I know, the title sounds like two completely unrelated things. But in my experience, they kind of go hand in hand. I was homeschooled through high school graduation and I became a writer thanks to a creative writing class put on by a homeschool mom. Since then, I've learned a lot about editing and in January of this year, I finally achieved my goal of becoming an editor.

In the past couple of years, I've noticed something. I'm far from the only writer or editor connected to homeschooling. I know of at least two editors who are also homeschoolers and I've run into countless writers who homeschool. Is there some peculiar phenomenon that draws homeschoolers into the publishing world? Perhaps it's the love of books. I have yet to meet a homeschooler who doesn't love books. Some of the most avid readers I've met in my lifetime were homeschoolers or homeschooled kids.

It would be interesting to know if there's any research on the connection between homeschooling and the publishing industry. I wonder, are there any other careers with a high incidence of homeschoolers? If you know of one, let me know. This has really piqued my curiosity.

Thursday, August 21, 2008

It's live!

I'm so excited! The short e-book I mentioned on Tuesday is live and for sale in the Kindle Store on Amazon. The title is Basics of Writing: Point of View by E. A. West. It gives a basic overview of point of view and offers suggestions for overcoming POV difficulties. Here's the description:

Point of view, commonly referred to as POV, is something many writers struggle with. New and inexperienced writers can find it particularly challenging. Basics of Writing: Point of View is designed to help both new and veteran writers master POV.

So, if you own a Kindle (or know someone who does) check it out and let me know what you think!

A quick side note: Literary agent Rachelle Gardner kindly ran a writing contest on her blog that ended last night. Of course I had to enter. I posted my entry August 20, 2008 at 9:47 AM if you want to read it. Be sure to check out all the other great entries while you're there!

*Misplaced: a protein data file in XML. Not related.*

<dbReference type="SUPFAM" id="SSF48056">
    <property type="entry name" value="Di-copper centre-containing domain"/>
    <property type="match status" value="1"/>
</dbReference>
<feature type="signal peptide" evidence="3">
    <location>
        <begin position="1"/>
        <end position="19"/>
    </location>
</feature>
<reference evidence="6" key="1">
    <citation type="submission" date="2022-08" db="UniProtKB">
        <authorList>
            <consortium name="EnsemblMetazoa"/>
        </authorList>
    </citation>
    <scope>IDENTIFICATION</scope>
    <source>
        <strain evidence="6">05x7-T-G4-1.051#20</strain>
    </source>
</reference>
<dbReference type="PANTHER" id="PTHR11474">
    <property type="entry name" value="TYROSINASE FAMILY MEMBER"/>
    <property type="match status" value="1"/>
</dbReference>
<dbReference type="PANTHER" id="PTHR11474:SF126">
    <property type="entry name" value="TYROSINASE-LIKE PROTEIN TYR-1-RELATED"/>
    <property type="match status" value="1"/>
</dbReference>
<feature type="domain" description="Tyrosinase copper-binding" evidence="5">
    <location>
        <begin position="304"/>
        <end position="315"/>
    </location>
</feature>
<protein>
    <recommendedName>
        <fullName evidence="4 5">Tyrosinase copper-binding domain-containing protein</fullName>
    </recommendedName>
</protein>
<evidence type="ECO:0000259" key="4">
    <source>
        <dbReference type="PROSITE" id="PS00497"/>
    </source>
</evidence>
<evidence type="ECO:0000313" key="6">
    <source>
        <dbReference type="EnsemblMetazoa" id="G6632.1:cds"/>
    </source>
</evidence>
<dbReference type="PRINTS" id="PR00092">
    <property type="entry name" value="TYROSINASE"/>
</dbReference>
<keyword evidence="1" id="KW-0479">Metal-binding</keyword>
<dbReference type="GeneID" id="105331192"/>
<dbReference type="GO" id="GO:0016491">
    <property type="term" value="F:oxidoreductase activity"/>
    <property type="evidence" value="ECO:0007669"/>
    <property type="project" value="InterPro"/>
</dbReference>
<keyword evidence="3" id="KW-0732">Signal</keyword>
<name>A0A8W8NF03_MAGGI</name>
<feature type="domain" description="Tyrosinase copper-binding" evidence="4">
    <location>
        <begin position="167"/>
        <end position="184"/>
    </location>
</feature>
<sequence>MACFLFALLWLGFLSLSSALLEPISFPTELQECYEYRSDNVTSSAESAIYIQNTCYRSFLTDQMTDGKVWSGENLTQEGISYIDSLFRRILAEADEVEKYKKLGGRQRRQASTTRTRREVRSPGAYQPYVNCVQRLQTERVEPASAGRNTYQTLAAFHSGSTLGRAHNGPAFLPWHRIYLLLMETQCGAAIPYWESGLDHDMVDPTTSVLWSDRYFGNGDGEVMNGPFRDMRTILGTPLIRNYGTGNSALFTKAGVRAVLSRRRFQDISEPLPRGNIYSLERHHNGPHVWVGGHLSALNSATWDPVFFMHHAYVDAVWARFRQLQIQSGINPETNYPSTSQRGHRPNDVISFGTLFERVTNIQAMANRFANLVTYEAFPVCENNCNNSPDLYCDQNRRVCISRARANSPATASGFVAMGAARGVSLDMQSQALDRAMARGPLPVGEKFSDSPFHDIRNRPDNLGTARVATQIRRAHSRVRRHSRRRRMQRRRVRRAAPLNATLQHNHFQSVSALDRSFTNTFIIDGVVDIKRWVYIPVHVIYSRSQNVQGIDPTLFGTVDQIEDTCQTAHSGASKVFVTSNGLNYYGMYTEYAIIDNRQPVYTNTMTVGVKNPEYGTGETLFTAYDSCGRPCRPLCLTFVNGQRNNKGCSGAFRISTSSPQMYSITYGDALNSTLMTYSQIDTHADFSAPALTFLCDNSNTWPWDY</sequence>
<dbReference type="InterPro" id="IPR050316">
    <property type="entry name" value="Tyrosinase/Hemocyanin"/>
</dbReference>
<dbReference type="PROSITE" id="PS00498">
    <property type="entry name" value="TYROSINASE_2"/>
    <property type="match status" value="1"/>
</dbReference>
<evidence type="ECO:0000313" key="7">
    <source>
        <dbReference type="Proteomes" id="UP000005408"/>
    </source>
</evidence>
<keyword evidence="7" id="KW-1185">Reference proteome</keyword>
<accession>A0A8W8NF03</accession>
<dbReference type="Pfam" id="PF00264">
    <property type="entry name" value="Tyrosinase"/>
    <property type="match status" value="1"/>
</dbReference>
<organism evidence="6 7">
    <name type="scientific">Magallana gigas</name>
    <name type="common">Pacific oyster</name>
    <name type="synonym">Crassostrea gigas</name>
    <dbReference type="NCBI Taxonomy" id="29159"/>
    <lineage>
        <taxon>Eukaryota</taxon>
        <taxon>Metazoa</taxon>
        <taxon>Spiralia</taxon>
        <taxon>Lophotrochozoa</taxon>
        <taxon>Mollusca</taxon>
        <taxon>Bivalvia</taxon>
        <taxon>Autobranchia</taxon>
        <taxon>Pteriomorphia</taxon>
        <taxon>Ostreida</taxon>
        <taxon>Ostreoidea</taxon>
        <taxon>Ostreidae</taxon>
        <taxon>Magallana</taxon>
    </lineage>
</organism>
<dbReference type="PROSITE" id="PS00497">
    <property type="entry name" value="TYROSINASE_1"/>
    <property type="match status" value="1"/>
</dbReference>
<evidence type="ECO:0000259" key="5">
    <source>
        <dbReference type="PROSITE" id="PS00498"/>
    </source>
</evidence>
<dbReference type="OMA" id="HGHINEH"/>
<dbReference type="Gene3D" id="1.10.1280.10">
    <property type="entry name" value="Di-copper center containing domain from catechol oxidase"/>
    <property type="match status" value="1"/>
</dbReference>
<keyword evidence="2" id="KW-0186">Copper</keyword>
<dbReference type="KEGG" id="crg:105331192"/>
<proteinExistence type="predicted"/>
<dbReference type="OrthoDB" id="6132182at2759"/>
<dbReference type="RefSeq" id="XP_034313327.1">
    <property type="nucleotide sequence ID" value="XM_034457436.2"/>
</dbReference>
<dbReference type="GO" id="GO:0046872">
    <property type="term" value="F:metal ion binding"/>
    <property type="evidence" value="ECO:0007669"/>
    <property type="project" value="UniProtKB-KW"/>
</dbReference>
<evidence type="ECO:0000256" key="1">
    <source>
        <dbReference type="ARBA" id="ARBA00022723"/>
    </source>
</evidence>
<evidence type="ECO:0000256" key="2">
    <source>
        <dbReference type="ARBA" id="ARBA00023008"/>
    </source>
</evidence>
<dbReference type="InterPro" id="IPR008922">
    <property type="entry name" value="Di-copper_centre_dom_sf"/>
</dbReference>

Tuesday, August 19, 2008

Waiting, Waiting...

Last week was good, even if I did end up blogging a day late. I heard a response on a short story I submitted to a website a couple of months ago. It's getting published at the beginning of September! I'm ecstatic. I'll post a link to it when it's up on the site.

I played around with Amazon's Digital Text Platform over the weekend. It's remarkably easy to use and a great way to self-publish for the Kindle. I just have a little more to do, then I'll have a short e-book for sale in the Kindle Store. Yes, I'll post a link to that as well for you Kindle owners.

Now for the reason this post title mentions waiting. I submitted a short story at the end of last week, and now I have to wait for the response. The waiting is the worst part of submitting. I'm crossing my fingers that I hear good news on the submission. I'd like to think I'm on a short story roll. If you remember, I had a short story published in Cantos earlier this year.

One thing that's going to keep me busy while I wait for a response is revising a women's fiction manuscript. My goal is to have it done by October, but at the rate I'm going, it may be October 2009. I'm determined to get that thing done so I can submit it. I'll update you every once in a while to let you know how it's going.

Have a great week!

Friday, August 15, 2008

Oh, cool!

This is my 90th post! Ten more posts, and I'll really have reason to celebrate.

Please accept my apologies for not posting yesterday. Between an overabundance of email and work, I'm a little overwhelmed at the moment. I'll try to remember what day it is next week and post on Tuesday and Thursday.

Have a great weekend everyone!

Tuesday, August 12, 2008